I also thought about what I’d already established in Albion (Wards of the Roses features Kate Davies, my other character who is a member of the Guard proper, though in that case, very much in an investigative magical role.)
And I looked at what I’d already embedded in both this book in particular, and in the larger world: the idea of magically enforceable oaths. Every magical person in Albion makes one at the age of 12, and various other professions and occupations make them as well. (Pastiche in fact already had the scenes of Richard taking the magistrate’s oath and the effect it has on him.)
Here’s the thing that was already in the draft, but that I expanded far more thoroughly:
The Guard make something that’s equivalent to a chivalric oath, as Richard describes in the book. It isn’t a perfect protection, but it does mean that people who wish to abuse their power tend to fail out of apprenticeship or are redirected into other roles.
And as Richard points out, a lot of their work is more about solving problems, directing people to appropriate help, seeing to the actual physical and magical safety of people in the community. (This last part is particuarly important since people experimenting with magic they don’t fully understand can have a wide range of implications for the safety of those around them.)
It’s a complicated issue, and a complicated role.
Arranged marriage to love match
But I also knew they’d been basically an arranged marriage, and I wanted to know how they fell in love.
They married knowing of each other (similar family circles) but not knowing each other well. They married more rapidly than they might have due to Richard’s father’s decline in health. And for the first few years, they are cordial and pleasant, but not close.
Richard had been brought up not to be a bother to women (his mother, who is not a pleasant human, had strong opinions about this.) He thinks he’s being polite and considerate, when Alysoun deeply wants more of his time, attention, and preferably affection. It’s only through the events of the book (and a bit of help from those who are wiser in these things) that they figure out how to navigate that.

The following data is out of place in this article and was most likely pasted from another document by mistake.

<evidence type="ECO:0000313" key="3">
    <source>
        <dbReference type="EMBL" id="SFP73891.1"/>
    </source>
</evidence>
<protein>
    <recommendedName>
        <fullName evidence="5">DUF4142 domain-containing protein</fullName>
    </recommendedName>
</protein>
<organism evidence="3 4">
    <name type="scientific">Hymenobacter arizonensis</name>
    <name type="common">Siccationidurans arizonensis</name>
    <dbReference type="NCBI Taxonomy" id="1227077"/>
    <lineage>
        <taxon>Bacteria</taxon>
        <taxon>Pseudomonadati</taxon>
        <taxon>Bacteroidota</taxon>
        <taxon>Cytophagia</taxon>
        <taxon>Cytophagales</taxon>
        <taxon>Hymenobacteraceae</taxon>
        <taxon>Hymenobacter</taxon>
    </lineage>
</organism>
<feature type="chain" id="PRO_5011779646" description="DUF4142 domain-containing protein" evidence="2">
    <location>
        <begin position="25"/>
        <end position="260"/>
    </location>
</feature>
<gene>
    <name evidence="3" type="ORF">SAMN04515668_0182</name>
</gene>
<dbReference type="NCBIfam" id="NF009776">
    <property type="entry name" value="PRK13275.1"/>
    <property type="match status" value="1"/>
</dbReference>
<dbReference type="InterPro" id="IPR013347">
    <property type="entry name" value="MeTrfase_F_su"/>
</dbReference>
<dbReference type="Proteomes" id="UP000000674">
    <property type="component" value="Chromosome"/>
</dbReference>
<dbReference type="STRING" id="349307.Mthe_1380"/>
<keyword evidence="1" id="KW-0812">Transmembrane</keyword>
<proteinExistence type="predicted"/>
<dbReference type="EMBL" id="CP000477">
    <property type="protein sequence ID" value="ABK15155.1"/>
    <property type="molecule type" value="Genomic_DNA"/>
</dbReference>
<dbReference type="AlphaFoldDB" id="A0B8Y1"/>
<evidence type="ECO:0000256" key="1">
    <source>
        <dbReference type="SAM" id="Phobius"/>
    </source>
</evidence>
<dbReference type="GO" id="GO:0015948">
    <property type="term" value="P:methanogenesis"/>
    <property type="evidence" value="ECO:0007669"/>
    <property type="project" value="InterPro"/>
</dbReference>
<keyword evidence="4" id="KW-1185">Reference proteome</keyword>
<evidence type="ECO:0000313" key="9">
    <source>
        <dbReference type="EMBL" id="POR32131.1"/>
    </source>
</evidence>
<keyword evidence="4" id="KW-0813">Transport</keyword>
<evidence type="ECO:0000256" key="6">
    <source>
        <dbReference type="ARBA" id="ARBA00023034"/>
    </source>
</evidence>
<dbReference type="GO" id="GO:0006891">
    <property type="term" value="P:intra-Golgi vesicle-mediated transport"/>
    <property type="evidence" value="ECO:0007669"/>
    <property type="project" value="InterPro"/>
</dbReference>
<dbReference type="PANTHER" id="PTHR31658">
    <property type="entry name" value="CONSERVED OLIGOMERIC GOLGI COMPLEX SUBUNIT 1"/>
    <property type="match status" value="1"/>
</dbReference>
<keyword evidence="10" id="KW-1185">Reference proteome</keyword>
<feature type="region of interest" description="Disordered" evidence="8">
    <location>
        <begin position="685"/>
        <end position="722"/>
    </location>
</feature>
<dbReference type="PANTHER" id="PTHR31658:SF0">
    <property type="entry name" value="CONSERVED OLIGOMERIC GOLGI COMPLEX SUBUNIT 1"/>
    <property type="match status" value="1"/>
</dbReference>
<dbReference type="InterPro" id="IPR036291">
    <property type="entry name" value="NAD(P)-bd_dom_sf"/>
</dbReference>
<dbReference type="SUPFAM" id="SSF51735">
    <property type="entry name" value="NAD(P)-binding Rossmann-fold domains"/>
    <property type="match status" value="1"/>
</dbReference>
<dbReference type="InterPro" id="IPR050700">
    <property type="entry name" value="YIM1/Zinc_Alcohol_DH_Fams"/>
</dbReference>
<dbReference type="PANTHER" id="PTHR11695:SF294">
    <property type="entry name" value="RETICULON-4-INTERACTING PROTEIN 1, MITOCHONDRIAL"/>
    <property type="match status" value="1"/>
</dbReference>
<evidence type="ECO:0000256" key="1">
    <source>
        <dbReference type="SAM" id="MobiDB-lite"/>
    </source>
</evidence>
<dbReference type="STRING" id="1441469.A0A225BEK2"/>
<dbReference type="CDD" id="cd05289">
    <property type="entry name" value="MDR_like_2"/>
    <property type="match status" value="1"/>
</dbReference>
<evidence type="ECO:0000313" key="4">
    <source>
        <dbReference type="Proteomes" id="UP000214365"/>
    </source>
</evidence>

(When my beta readers got their hands on this one, they left comments of “RICHARD, TALK TO YOUR WIFE” in many places.)
More of the Edgartons
It turns out I can’t let them go! They have secondary roles in a number of my other books so far (as well as some upcoming works.)
Richard appears briefly at the end of Outcrossing (in his role as Captain of the Guard) as well as in Complementary, when he gives an assignment to Elizabeth Mason. Richard is Kate’s commanding officer during Wards of the Roses (and Alysoun appears at the end.) They’re both present and helpful during the climactic events of On The Bias.
And then there’s Gabe. Their son has his own romance in The Fossil Door, and his parents also make an appearance in the extras associated with that book. (Sign up for my newsletter to get access to those and upcoming extras.)
They’ll also be making an appearance in Ancient Trust (a prequel novella about Geoffrey Carillon inheriting his title, available in the summer of 2022) and Best Foot Forward (out in November 2022) and some of the extras for that. I’m also chewing on a book about Charlotte, their daughter, though I’m not yet sure exactly where that will fall in my upcoming writing plans.